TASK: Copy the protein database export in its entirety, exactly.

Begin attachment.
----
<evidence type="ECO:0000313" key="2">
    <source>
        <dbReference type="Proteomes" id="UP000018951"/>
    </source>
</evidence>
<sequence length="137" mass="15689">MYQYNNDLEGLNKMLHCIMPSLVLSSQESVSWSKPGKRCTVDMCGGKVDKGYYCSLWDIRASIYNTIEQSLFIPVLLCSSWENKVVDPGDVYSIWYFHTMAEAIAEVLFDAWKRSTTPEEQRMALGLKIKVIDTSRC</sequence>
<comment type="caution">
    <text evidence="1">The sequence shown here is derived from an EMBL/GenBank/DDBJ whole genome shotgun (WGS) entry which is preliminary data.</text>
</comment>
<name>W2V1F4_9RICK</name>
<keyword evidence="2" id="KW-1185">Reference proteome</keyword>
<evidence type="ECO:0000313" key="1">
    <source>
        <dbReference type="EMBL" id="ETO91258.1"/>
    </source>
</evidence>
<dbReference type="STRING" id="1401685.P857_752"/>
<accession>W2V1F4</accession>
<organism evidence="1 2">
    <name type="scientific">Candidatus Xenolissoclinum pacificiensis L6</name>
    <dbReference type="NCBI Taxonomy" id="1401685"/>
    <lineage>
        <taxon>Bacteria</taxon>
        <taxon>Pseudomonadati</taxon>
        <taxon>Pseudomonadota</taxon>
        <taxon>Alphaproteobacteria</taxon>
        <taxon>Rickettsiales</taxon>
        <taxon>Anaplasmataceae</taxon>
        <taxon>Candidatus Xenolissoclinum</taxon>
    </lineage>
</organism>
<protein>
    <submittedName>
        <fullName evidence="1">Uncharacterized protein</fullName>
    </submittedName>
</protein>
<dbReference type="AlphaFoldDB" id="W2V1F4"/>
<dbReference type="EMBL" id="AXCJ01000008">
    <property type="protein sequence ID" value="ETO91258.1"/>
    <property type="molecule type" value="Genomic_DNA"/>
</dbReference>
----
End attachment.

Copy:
<evidence type="ECO:0000313" key="2">
    <source>
        <dbReference type="Proteomes" id="UP000018951"/>
    </source>
</evidence>
<sequence length="137" mass="15689">MYQYNNDLEGLNKMLHCIMPSLVLSSQESVSWSKPGKRCTVDMCGGKVDKGYYCSLWDIRASIYNTIEQSLFIPVLLCSSWENKVVDPGDVYSIWYFHTMAEAIAEVLFDAWKRSTTPEEQRMALGLKIKVIDTSRC</sequence>
<comment type="caution">
    <text evidence="1">The sequence shown here is derived from an EMBL/GenBank/DDBJ whole genome shotgun (WGS) entry which is preliminary data.</text>
</comment>
<name>W2V1F4_9RICK</name>
<keyword evidence="2" id="KW-1185">Reference proteome</keyword>
<evidence type="ECO:0000313" key="1">
    <source>
        <dbReference type="EMBL" id="ETO91258.1"/>
    </source>
</evidence>
<dbReference type="STRING" id="1401685.P857_752"/>
<accession>W2V1F4</accession>
<organism evidence="1 2">
    <name type="scientific">Candidatus Xenolissoclinum pacificiensis L6</name>
    <dbReference type="NCBI Taxonomy" id="1401685"/>
    <lineage>
        <taxon>Bacteria</taxon>
        <taxon>Pseudomonadati</taxon>
        <taxon>Pseudomonadota</taxon>
        <taxon>Alphaproteobacteria</taxon>
        <taxon>Rickettsiales</taxon>
        <taxon>Anaplasmataceae</taxon>
        <taxon>Candidatus Xenolissoclinum</taxon>
    </lineage>
</organism>
<protein>
    <submittedName>
        <fullName evidence="1">Uncharacterized protein</fullName>
    </submittedName>
</protein>
<dbReference type="AlphaFoldDB" id="W2V1F4"/>
<dbReference type="EMBL" id="AXCJ01000008">
    <property type="protein sequence ID" value="ETO91258.1"/>
    <property type="molecule type" value="Genomic_DNA"/>
</dbReference>